The Joint Committee on Vaccination and Immunisation (JCVI), advisors to the United Kingdom government is expected to rule out an immediate booster vaccine programme for all adults. This comes as British scientists are exploring the idea of whether smaller doses of COVID vaccine could be used in these programmes, in a bid to increase worldwide supply.
Breaking it down:
The UK government is likely to introduce a booster, an additional vaccine shot, programme for vulnerable and people at risk to boost their immunity against the coronavirus. This could start as early as next month, The Guardian estimates. However, scientists believe that the booster shot could rather be a 'fractional dose' and in doing this, global vaccine shortage can be tackled, while still providing high levels of protection from the virus.
As of now, research is being conducted and JCVI is expected to give out a decision on the autumn booster programme accordingly. The researchers are examining the safety and side effects of different doses, the Guardian reported.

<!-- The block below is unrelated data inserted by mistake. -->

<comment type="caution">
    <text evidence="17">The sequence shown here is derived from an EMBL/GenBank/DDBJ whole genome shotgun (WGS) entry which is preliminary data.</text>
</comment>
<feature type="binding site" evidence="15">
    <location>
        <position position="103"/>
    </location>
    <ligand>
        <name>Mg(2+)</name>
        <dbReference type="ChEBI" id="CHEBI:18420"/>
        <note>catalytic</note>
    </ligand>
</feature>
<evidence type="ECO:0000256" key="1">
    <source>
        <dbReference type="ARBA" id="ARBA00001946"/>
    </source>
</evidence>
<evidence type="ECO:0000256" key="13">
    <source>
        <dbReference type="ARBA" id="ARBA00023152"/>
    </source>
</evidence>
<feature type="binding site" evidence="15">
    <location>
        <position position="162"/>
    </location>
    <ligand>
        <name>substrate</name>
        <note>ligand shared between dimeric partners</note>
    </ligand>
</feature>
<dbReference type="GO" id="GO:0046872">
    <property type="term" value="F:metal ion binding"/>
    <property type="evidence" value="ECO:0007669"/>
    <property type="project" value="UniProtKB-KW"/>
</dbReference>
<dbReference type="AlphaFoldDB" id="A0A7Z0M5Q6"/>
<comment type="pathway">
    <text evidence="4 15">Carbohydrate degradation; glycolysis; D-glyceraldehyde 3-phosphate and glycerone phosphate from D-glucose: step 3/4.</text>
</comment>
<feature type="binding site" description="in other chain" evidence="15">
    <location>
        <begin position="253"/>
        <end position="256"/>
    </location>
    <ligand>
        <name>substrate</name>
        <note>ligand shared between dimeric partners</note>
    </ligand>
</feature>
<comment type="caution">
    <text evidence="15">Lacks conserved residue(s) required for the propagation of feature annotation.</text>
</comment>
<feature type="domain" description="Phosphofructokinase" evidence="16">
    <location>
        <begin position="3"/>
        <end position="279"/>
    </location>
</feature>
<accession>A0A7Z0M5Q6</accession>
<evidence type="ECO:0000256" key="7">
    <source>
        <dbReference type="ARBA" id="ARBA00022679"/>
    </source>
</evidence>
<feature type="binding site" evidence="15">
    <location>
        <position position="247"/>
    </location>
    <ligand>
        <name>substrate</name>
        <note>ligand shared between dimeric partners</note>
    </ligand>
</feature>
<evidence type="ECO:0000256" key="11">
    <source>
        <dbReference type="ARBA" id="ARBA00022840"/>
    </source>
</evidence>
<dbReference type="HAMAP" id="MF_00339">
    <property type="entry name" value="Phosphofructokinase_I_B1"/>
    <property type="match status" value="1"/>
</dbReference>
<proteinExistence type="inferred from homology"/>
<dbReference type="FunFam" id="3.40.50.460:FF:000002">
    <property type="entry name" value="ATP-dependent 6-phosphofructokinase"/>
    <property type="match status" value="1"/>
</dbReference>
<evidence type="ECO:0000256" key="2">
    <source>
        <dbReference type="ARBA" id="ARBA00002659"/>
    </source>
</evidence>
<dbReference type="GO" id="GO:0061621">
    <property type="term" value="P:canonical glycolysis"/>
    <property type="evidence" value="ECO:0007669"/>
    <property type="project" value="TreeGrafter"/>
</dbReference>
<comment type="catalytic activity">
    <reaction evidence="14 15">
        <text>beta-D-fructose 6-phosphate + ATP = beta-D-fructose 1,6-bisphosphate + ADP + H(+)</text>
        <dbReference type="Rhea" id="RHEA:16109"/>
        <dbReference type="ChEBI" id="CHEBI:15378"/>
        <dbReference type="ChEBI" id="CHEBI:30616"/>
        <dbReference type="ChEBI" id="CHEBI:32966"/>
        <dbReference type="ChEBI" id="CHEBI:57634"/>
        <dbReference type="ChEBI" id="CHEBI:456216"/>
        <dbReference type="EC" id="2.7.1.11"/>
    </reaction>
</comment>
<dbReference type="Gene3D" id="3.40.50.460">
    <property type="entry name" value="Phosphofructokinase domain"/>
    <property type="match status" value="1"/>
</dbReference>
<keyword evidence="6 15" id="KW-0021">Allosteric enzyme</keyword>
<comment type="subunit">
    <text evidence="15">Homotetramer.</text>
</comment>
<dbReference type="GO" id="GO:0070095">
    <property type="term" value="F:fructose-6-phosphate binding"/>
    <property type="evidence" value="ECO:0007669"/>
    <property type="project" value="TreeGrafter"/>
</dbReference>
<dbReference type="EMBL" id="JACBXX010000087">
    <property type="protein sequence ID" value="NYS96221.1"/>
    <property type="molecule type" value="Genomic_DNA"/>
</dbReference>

As per reports, about 11 billion doses will be needed to fully vaccinate 70% of the world’s population. At the start of July, 3.2 billion doses had been administered. At this rate, the world's poorest will have to wait until 2023 for a vaccine.
"Stretching the vaccine supply further by administering lower doses of the antigens has been a strategy used in emergency situations when Ebola and polio vaccine supplies were limited. The basic idea is to immunise more people with the same supply. The key question is whether for each individual, vaccine efficacy is reduced, and if so, by how much," David Hunter, a professor of epidemiology and medicine at Oxford University, said.
The World Health Organization, early in August, said that with the support of the Strategic Advisory Group of Experts (SAGE) on Immunization and its COVID-19 Vaccines Working Group, it was reviewing the role of fractionating doses as a dose-sparing strategy in light of global vaccine supply constraints.